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My friends and I are having an argument about this little piece of code:

#include <stdio.h>
#include <stdio.h>

int foo (int k) 
    int i, n;

    for (i = i ? 0 : i, n ^= n; i < sizeof(k) * 8;)
        n += k >> i++ & ~-2;
    return n;

I suspect it won't get compiled because i is uninitialized, but my friends think it will. What do you think?

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Did you try compiling it yourself? –  chrisaycock Dec 18 '13 at 1:55
i did on VC IT dosent compile but on GCC and ideone.com it does –  styx Dec 18 '13 at 1:57
It's a draw then. Nobody wins but we all lost a little something... –  Lee Taylor Dec 18 '13 at 1:59
You and your friends must be very popular. –  Fiddling Bits Dec 18 '13 at 1:59
The initial assignments to 'i' and 'n' in the 'for' loop will always produce zero, even though they weren't initialized. I don't see what purpose was served by asking you about this rubbish in the interview, unless either they're worried that you will understand it and are therefore capable of producing it, or they already have this kind of garbage in their codebase. In either case I think you dodged a bullet. –  EJP Dec 18 '13 at 2:12

2 Answers 2

That code seems perfectly valid, from a syntax point of view. So it should be compilable.

But if you try to run it... it has so many undefined behaviors that I stopped counting.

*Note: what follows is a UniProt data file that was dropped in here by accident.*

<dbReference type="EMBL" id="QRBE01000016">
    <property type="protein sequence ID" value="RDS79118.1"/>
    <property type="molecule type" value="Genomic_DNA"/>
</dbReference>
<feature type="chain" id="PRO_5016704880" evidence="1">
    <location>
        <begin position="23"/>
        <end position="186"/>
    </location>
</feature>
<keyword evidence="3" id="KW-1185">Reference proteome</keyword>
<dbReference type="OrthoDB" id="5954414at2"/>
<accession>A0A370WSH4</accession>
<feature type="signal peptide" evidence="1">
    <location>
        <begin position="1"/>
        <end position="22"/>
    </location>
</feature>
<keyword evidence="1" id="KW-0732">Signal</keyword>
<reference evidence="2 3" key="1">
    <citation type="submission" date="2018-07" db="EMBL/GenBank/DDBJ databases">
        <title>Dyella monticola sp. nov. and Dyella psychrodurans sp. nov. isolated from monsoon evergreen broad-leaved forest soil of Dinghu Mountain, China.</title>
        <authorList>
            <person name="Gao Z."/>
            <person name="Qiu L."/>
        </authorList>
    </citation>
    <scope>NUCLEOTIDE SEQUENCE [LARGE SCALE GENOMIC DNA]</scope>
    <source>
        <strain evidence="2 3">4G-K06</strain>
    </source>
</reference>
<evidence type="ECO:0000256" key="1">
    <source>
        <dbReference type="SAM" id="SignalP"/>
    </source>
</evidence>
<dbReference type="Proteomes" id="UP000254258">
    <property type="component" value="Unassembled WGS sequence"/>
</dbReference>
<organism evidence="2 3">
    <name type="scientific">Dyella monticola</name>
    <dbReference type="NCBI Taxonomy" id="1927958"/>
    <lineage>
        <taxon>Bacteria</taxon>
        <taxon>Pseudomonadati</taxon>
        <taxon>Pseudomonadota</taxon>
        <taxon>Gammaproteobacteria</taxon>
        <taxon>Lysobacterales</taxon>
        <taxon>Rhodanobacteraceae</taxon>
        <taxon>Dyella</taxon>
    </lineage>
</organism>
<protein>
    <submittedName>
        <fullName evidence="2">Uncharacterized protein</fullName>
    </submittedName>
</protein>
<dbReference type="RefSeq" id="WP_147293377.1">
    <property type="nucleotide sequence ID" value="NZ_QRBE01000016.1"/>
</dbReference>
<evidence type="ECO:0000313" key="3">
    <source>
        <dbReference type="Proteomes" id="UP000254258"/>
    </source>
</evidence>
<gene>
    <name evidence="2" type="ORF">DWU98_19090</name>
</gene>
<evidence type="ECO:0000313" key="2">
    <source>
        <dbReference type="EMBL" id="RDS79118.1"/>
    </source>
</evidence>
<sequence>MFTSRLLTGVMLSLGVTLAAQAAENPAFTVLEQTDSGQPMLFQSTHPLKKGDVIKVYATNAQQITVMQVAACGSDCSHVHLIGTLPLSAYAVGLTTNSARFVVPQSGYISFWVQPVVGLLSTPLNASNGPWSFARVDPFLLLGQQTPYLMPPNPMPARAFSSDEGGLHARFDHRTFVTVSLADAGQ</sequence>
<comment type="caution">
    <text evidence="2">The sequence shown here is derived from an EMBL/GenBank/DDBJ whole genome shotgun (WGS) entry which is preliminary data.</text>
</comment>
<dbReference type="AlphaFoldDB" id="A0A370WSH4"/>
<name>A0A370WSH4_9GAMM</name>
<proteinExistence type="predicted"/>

The i is not undefined, it is uninitialized. It is perfectly defined in the local variable definition. C is not Java, variables don't have to be definitely initialized to be used.

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yea i meant to say uninitialized/thats my bad –  styx Dec 18 '13 at 2:04
'i' and 'n' will be zero when the body of the loop first executes, regardless of their initial values. –  EJP Dec 18 '13 at 2:15
@EJP: No, n ^= n would result in 0 for any specific value of n, but if it is uninitialized that is UB, and you have no guaranties whatsoever. –  rodrigo Dec 18 '13 at 9:31
@rodrigo n ^= n is zero for any value of n, period, whether 'specific' or otherwise, whatever that means. –  EJP Dec 18 '13 at 10:35
@EJP: I wish things were as simple, but they are not. UB has priority over any logic you may think of. Plenty of discussions in SO about this. –  rodrigo Dec 18 '13 at 11:12

It should be okay since you did declare i as an int variable. I compiled your code through my compiler (GCC), it looks like your code can be compiled. I ran it by substituted some integers into your foo function and it seems to be returning integers fine. For example, foo(5) will yield 2.

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